World Health Organization needs ‘major reform,’ says HSPH prof.
July 29, 2011
The World Health Organization (WHO) needs major reform to regain its leadership as a trusted provider of scientific and technical knowledge, according to Barry Bloom, Joan L. and Julius H. Jacobson Professor of Public Health at Harvard School of Public Health (HSPH), who has been associated with WHO in various capacities for 44 years.
Bloom (pictured), a former HSPH dean, recently wrote a commentary, “WHO Needs Change,” that appeared in the journal Nature. He was invited by Nature to write the article after the journal Foreign Policy recently published an article by Dr. Jack Chow entitled “Is the WHO Becoming Irrelevant.”
A United Nations agency created in 1948 to direct and coordinate international health work, WHO is increasingly ineffective and facing a fiscal crisis as it now competes with thousands of other agencies, non-profits and private sector groups that have since sprouted up, Bloom wrote. In some cases, these newer groups are more effective in targeting global public health issues. For example, WHO’s slow and inadequate response to the recent Haiti’s cholera epidemic and slow pace of funding projects or approving drugs and vaccines are among the reasons why the agency has come under attack in recent years for being “ineffective, bureaucratic and political … and for lacking modern scientific and technical expertise,” he wrote.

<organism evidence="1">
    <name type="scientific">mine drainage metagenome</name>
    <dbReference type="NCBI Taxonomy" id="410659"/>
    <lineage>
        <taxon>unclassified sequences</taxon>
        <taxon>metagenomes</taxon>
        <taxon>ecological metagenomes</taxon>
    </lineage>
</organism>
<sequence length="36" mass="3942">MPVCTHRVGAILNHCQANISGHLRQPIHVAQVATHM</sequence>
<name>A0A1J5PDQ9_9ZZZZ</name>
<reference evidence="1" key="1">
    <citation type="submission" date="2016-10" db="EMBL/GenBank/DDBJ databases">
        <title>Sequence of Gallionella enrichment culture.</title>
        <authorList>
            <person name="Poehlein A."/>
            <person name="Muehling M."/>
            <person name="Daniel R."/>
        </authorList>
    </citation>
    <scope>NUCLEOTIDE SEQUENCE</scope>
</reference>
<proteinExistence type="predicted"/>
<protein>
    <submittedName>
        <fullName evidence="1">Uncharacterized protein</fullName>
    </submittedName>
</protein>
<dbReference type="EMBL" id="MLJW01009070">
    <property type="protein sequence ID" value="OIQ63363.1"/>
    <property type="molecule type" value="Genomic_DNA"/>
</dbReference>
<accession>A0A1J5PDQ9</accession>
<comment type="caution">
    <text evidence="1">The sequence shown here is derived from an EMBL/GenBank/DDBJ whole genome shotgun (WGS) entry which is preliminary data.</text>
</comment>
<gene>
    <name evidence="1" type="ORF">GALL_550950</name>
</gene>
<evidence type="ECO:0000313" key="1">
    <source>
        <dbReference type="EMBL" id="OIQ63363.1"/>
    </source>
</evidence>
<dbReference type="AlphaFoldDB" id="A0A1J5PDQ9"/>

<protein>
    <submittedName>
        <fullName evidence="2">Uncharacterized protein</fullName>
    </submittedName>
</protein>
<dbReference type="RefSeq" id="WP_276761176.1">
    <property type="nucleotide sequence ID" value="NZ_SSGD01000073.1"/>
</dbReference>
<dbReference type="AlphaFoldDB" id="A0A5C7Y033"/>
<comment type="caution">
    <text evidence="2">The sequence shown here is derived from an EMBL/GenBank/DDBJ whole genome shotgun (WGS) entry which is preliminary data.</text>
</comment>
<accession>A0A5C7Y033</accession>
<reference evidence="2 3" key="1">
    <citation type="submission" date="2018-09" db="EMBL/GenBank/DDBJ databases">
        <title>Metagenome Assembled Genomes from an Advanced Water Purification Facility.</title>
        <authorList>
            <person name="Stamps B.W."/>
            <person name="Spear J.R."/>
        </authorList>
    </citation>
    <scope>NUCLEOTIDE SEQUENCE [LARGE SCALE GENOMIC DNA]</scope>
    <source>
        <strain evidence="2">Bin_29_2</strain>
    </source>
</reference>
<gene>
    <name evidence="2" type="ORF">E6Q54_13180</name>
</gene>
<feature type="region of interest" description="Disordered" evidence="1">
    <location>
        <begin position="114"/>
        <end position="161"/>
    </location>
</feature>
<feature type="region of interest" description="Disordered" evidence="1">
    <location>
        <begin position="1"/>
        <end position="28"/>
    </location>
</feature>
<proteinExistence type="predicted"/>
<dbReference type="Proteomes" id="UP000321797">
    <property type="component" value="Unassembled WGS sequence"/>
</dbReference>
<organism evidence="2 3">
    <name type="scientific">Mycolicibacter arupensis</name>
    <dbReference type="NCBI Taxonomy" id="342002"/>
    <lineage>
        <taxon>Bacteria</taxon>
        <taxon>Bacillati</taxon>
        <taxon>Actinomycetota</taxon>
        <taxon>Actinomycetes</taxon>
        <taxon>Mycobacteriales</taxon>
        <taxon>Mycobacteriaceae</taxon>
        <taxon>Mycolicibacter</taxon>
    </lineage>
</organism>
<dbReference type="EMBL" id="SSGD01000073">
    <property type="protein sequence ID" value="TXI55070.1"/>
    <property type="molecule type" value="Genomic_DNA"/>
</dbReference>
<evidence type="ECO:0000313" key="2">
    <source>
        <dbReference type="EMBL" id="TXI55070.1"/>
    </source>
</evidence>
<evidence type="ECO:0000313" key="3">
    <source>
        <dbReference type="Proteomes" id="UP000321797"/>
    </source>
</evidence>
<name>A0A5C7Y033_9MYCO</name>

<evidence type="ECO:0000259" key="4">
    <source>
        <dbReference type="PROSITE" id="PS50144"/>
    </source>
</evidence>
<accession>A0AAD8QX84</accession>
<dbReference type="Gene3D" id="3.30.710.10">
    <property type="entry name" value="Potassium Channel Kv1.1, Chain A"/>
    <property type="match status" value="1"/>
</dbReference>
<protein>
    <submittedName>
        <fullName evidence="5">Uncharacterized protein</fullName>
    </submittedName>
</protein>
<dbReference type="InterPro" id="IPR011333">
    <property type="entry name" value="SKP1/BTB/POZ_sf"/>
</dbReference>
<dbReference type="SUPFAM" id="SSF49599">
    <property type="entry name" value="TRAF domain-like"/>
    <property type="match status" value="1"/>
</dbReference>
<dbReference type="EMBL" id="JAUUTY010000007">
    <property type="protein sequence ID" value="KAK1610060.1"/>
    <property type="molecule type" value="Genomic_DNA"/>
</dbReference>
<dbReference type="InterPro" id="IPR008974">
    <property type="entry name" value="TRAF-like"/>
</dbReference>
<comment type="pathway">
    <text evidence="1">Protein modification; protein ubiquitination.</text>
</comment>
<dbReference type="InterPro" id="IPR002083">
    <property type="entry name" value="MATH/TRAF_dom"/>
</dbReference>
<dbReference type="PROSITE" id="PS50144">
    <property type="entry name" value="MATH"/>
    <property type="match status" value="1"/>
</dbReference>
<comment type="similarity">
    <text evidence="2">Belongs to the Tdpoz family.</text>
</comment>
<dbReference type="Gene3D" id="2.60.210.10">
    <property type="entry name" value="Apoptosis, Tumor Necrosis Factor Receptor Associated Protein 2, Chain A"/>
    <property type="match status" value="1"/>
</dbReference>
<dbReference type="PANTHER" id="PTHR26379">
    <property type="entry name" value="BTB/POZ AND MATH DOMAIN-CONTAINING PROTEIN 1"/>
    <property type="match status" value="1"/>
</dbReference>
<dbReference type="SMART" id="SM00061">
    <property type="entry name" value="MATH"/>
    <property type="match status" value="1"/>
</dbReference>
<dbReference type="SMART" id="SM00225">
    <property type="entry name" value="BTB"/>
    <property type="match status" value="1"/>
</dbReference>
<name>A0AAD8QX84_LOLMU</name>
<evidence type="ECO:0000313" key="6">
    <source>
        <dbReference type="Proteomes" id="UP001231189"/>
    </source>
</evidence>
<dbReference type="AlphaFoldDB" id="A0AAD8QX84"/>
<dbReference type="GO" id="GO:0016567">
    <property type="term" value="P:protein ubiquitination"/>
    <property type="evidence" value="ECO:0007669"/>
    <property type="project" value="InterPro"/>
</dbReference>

WHO today is not the vigorous organization Bloom recalls from earlier in his career. “I’m enormously grateful for what WHO did for me personally in shaping my career,” he said in an interview. For instance, he fondly recalls the 1960s when he and several other international scientists were brought together by WHO to apply new research findings that resulted in improved treatment for leprosy patients in India. Later, WHO sent Bloom back to India to teach the nation’s first immunology course to 28 enthusiastic students. It was a “life changing experience” that shaped his career as an infectious disease and vaccine specialist and global public health leader, said Bloom, who currently chairs WHO’s Technical and Research Advisory Committee to the Global Programme on Malaria.
With the number of governments, private companies, non-governmental organizations, and foundations today, the world needs an organization to convene the best expertise and provide a centralized resource for health-related knowledge, he said. “WHO must reinvent itself as this resource. It must re-establish the trust of the international community by improving the transparency of its governance and financing, and by speeding up its responsiveness to countries’ needs,” Bloom wrote.
“The planet still needs an effective World Health Organization—if a very different one from the one created 63 years ago. Organizational transformation is difficult, but just a few key changes could help the WHO to become a farsighted leader, not a lagger, in global health,” he said.
Photo: Richard Friedman